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The monitor’s brightness and contrast are both set at 80% by default. I reduced them both to 60% to achieve 100nit brightness of white. The monitor reproduces color gradients without banding at any brightness/contrast settings.

The gamma curves look well, but pass below the theoretical ones. It means the image looks somewhat darker and has a higher contrast than it should do. The curves are closer to the theoretical ones at the reduced brightness/contrast settings, while the monitor still distinguishes between darkest tones.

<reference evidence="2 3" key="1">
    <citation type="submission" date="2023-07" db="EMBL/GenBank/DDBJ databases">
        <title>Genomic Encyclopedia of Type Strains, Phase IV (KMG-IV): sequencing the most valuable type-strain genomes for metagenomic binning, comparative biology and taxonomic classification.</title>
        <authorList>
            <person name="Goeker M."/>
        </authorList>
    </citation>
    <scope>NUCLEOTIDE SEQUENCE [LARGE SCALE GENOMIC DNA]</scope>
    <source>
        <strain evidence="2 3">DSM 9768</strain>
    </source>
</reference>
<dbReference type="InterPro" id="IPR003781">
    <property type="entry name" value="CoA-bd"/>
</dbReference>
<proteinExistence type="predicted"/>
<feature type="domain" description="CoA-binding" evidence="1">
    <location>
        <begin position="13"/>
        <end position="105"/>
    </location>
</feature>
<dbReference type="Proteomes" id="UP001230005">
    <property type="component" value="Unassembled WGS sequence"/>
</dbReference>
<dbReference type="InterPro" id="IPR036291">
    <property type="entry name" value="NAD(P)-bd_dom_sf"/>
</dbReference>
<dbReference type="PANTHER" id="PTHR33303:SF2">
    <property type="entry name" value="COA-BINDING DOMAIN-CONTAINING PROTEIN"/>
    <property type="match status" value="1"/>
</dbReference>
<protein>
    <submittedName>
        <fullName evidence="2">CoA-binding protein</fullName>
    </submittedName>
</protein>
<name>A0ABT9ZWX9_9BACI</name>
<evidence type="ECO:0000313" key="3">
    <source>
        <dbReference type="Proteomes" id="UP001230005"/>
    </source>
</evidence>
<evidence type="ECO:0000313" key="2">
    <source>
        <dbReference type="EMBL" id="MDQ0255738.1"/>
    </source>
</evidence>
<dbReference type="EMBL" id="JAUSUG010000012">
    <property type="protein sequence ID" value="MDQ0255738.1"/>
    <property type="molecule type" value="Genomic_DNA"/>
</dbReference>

The matrix employed in the 720NA is a little faster than the matrixes of the above-described monitors from LG and Philips, yet its behavior is not dramatically different. Having a speed of 12 milliseconds at the minimum, it is as slow as 27 milliseconds, or over two times slower, at the maximum.

The color temperature setup is rather sloppy. The monitor is too predisposed towards cold hues and there is also a big difference between white and even light grays.

The contrast ratio is average, not exceptional (because the contrast ratio degenerates at low screen brightness) but not bad, either (because it is high enough for a TN+Film matrix at high screen brightness).

In other words, the SyncMaster 720NA is an average product and doesn’t stand out an inch from the crowd of same-type monitors. And I won’t venture a guess as to how many customers will be as thrilled about the integrated air ionizer as to prefer this model to others…

 
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